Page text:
Indigenous people demand official use of native names
Taipei, May 12 (CNA) Indigenous people in Taiwan are campaigning for a change that will allow them to use only the romanized spelling of their native names on their identity documents.
On Wednesday, a group of indigenous advocates for the change made their appeal to the Ministry of the Interior (MOI), to which they complained that the current rule demanding the listing of both the romanization of a name and its Chinese transliteration is an act of discrimination.
In the appeal, they protested against a household registration office's recent decision to reject an application to display solely the romanized spelling on the name section of an applicant's national identification card.
Indigenous people have been allowed to list their native names in romanized spelling on their identity documents since 2001 following amendments to the Name Act, on condition that their Chinese names or native names spelled in Chinese characters are also included.
The current policy constitutes an act of discrimination and reflects the fact that the Han Chinese consider their culture "superior," said Ciwang Teyra, an indigenous advocate, at a press conference held outside the MOI headquarters.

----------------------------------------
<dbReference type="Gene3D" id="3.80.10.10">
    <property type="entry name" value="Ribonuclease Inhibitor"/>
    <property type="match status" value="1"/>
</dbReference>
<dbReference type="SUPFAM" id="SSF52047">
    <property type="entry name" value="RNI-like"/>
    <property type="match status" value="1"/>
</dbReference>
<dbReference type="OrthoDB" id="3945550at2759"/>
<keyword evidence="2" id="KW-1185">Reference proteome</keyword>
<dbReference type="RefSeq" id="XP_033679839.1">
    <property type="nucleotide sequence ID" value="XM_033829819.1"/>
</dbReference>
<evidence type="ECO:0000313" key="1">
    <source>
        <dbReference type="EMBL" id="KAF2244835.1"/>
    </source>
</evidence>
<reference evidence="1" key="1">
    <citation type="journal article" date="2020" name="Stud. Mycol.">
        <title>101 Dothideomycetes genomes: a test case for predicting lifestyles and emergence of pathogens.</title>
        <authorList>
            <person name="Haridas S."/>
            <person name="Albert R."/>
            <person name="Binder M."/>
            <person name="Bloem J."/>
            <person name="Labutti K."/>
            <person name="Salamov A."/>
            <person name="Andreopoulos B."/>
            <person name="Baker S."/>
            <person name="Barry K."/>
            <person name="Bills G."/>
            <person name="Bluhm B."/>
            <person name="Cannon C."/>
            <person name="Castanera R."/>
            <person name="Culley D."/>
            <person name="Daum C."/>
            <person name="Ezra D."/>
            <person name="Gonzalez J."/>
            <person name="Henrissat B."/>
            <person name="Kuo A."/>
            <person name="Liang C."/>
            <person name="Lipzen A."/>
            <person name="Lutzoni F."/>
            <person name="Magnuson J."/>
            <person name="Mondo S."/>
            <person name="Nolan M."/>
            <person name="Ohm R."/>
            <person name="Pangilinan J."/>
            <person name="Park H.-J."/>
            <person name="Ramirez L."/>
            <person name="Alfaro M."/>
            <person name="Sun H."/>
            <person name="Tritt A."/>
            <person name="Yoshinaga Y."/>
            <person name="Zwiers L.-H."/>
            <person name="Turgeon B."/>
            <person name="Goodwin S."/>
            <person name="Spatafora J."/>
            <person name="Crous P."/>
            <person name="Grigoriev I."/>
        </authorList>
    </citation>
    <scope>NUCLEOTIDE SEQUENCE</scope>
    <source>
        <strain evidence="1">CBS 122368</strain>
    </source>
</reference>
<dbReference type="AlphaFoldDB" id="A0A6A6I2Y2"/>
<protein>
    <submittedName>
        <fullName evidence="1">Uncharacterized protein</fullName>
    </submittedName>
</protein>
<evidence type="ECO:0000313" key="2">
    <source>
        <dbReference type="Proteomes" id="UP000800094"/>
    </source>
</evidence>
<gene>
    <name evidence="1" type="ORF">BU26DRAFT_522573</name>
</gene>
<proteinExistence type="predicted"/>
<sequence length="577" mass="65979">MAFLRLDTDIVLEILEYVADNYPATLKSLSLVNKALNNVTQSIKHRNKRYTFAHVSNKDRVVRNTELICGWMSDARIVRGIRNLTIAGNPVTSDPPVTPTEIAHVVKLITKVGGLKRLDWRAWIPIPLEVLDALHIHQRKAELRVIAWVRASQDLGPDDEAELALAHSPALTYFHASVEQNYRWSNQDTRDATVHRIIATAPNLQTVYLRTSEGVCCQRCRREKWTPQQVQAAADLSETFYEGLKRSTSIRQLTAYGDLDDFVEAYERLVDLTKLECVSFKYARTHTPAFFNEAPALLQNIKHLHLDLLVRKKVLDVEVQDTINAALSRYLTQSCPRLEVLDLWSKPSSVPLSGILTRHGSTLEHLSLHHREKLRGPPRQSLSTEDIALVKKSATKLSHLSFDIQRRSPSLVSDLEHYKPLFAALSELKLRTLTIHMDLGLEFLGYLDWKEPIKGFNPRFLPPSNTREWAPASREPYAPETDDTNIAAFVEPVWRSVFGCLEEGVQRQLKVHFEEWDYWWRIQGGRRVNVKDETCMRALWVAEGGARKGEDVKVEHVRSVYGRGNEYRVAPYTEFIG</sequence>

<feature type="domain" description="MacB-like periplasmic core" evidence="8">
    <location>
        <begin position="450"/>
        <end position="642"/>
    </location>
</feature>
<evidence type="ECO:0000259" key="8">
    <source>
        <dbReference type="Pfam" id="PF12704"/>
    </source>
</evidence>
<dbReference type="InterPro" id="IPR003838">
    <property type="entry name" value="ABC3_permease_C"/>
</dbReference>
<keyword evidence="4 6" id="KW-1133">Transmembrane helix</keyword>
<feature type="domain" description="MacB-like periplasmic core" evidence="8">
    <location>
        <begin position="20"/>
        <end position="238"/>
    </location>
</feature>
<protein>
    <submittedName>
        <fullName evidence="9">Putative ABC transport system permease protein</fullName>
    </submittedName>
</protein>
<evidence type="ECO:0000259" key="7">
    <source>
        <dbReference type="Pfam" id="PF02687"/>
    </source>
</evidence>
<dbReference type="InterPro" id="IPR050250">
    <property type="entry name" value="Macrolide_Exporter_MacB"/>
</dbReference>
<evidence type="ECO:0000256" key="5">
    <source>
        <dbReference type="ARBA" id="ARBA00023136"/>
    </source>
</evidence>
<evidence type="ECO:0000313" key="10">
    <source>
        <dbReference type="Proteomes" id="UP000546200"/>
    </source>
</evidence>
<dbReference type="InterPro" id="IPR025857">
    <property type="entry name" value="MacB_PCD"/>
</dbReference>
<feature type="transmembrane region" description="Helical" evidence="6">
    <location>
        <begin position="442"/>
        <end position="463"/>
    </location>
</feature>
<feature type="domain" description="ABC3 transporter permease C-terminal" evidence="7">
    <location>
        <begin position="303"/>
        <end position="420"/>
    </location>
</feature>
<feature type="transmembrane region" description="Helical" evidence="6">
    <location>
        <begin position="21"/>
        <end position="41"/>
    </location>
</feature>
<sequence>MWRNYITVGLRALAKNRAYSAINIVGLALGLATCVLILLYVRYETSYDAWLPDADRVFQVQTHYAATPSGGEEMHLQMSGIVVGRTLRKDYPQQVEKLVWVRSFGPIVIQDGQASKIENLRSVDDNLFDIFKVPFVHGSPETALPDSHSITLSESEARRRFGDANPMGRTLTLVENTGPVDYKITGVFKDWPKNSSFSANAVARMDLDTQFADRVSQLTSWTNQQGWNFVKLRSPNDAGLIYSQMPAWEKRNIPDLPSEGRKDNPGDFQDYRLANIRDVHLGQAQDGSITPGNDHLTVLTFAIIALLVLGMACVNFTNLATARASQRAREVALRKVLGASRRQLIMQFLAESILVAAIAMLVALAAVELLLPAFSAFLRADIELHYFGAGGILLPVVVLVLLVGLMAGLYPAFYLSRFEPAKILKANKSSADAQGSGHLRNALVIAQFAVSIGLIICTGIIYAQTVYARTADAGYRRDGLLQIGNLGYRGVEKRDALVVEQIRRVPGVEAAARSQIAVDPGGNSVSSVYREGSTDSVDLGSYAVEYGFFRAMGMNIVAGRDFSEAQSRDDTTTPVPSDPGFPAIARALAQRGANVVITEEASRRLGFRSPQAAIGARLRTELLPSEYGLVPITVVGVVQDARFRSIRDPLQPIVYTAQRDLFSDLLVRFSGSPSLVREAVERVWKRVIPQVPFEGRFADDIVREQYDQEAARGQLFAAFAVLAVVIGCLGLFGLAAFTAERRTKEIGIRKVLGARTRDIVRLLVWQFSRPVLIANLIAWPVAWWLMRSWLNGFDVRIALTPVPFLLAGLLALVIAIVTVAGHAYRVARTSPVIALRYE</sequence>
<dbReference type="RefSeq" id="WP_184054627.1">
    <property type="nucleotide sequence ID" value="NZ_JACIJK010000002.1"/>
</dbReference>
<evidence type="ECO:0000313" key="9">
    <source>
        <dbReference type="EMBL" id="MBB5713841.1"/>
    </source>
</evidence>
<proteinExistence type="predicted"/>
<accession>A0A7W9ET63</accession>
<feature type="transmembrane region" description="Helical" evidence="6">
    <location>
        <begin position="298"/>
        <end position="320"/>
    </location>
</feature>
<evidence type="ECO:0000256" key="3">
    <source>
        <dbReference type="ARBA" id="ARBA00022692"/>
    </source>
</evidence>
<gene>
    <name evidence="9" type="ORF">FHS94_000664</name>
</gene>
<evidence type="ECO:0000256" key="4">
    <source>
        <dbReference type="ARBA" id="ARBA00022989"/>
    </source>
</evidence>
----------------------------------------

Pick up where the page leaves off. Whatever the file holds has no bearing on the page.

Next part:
Another advocate, Savungaz Valincinan, said the country has forced indigenous people to adopt the Chinese transliteration of their native names, which often fall short of correct pronunciation.
She criticized the MOI for allowing name changes by people who merely wished to do so in exchange for a free meal, while long ignoring the demands of indigenous people.
She was referring to nearly 100 people who changed their names to include "鮭魚" (pronounced "guiyu," meaning "salmon" in Chinese) after the Sushiro sushi chain announced a promotion in March in which customers would get a free or discounted meal if their names include the characters for "salmon."
Tanax Yago, a member of the indigenous group, described the Chinese transliteration of native names as a compromise and commented that it does not represent indigenous people.
According to MOI statistics, a total of 4,461 indigenous people have used their native names spelled in Chinese characters for official use since 1995.
Meanwhile, more than 27,000 people, or about 4.6 percent of the indigenous population, have adopted the romanized spelling of their native names for their identity documents, along with Chinese characters.
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